In a speech a week before the Oct. 3 clash, Mishra challenged farmers to “come and face me and I’ll fix you in two minutes.” He hinted at a rough-and-tumble personal history: “I’m not only a minister,” he said. “Those who know me from before know I’m not afraid of challenges.”

Beginning in the 1990s, Mishra, a successful local businessman who ran a rice mill and gas station, was accused of rioting, assault and, in 2000, shooting a political rival, according to local newspaper accounts and police records. He staunchly denied the allegations and was acquitted in the 2000 shooting case. (An appeal is pending in the Uttar Pradesh high court.)

In 2012, Mishra won a seat in the state assembly. Less than a decade later, in July, he was named to Modi’s national cabinet.

Yogendra Verma, a local BJP lawmaker who has known Mishra for 20 years, described Mishra as a tough but generally respected leader who acquired funding for two reputable schools, an agricultural university and a medical college in his district.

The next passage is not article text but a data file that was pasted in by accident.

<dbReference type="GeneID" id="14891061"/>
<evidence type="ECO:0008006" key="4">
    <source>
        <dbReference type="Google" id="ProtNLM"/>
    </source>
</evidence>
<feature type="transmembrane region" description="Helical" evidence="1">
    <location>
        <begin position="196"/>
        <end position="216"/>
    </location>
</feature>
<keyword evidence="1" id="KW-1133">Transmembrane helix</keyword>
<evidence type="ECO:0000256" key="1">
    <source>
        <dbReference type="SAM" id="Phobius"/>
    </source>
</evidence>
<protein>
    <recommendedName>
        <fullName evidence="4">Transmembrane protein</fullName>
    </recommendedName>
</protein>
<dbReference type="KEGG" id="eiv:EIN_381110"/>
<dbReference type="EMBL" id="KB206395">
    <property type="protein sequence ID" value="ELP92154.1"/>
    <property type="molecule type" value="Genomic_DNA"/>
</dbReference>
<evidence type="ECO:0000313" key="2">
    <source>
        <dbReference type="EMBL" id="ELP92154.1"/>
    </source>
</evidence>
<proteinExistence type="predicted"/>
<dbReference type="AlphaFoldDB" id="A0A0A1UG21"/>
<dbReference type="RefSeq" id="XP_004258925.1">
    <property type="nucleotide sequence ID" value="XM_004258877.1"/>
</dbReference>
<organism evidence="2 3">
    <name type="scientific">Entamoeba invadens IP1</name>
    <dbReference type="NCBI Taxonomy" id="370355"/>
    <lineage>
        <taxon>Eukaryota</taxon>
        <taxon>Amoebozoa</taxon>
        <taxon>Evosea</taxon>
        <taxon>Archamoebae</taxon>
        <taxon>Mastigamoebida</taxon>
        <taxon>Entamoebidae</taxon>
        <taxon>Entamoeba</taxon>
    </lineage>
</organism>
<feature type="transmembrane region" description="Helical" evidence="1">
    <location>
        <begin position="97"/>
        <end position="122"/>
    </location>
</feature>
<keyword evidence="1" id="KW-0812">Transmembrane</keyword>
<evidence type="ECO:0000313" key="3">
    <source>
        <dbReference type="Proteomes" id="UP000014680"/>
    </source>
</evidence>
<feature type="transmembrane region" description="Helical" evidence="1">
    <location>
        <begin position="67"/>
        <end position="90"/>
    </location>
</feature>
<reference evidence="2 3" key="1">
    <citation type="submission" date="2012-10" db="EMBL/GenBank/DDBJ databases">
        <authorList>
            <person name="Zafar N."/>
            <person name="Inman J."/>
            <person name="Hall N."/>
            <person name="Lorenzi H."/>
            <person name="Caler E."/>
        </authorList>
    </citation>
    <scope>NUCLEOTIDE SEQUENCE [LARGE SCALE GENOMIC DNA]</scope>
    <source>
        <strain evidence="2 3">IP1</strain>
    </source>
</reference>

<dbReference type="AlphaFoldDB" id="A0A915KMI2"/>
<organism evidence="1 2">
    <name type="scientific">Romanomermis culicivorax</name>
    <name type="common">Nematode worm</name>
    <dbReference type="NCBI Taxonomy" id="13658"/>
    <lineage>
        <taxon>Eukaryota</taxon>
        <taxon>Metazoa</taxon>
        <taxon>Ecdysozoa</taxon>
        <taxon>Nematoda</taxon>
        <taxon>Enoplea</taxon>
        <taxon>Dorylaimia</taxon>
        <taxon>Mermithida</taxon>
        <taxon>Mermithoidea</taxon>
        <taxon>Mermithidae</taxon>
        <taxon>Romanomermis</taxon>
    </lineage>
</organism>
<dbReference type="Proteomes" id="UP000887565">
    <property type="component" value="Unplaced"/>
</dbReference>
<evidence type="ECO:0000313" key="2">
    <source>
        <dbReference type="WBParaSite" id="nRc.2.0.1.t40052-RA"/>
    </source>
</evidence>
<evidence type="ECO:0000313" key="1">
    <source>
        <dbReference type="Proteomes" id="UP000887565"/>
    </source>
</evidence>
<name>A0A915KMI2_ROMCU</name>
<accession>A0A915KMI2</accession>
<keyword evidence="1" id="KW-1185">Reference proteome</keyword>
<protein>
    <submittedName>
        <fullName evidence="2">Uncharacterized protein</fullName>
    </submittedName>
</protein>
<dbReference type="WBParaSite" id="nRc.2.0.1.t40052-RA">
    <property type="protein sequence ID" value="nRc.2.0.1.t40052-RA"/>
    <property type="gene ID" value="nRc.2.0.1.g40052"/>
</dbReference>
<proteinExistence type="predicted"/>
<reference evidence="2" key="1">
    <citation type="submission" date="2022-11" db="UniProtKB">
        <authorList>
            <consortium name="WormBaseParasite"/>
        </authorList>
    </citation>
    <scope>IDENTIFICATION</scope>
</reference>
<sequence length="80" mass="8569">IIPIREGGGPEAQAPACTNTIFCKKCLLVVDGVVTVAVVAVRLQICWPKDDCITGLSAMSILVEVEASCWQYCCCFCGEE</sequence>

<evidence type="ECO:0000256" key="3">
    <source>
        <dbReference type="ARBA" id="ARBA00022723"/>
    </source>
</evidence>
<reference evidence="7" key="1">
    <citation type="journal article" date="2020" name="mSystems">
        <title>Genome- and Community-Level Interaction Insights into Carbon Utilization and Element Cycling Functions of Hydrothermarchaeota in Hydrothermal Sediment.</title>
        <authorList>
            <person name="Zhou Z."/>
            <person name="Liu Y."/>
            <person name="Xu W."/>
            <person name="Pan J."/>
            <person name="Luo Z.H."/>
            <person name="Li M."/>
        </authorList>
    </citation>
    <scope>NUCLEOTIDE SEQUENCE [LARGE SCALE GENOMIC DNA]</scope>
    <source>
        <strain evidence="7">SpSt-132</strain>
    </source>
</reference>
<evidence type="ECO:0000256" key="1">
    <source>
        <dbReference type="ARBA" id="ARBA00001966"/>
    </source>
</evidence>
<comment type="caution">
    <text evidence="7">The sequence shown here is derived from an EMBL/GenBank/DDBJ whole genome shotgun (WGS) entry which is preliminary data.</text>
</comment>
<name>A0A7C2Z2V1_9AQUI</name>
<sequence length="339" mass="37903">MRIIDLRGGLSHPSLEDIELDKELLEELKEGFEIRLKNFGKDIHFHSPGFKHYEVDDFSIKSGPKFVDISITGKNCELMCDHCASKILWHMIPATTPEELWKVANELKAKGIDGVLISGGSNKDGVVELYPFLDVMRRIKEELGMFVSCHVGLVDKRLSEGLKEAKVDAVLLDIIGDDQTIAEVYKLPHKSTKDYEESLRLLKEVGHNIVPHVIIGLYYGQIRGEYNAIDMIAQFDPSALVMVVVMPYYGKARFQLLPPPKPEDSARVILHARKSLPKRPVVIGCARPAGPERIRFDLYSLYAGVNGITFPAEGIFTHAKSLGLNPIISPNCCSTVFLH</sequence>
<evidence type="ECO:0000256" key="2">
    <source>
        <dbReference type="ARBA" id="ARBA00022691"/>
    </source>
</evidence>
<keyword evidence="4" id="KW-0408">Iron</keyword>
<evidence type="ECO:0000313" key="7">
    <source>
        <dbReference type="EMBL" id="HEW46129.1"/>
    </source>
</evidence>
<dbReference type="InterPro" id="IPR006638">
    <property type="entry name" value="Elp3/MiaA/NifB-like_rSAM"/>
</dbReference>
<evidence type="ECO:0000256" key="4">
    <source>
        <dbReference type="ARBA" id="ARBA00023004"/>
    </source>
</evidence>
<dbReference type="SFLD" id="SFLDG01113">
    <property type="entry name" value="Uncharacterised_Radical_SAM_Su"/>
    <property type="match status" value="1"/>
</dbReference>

BJP leaders will stand by him once the recent farmers controversy blows over, Verma predicted: “He has qualities of a great leader.”

As dusk settled over a busy junction in Mishra’s district on a recent evening, his constituents offered sharply different opinions of their lawmaker — and what really happened up the road on Oct. 3.

Ashish Gupta, a 21-year-old student working at a hardware shop, said he was present that day and caught a glimpse of Mishra’s son’s car being pelted with stones. The controversy would in fact strengthen the minister’s public image and his popularity among Hindu voters, he predicted. “Those people aren’t farmers,” Gupta said. “They’re terrorists.”

Opposite the shop, the road was lined with defaced campaign posters for Mishra. Iqbal Singh, a Sikh pharmacist who lived next to the Mishra clan and befriended them in the 1980s, withheld benefit of the doubt. He simply sighed.

“They did what they did because of arrogance,” he said, “because he has the law in his hands.”

Shams Irfan contributed to this report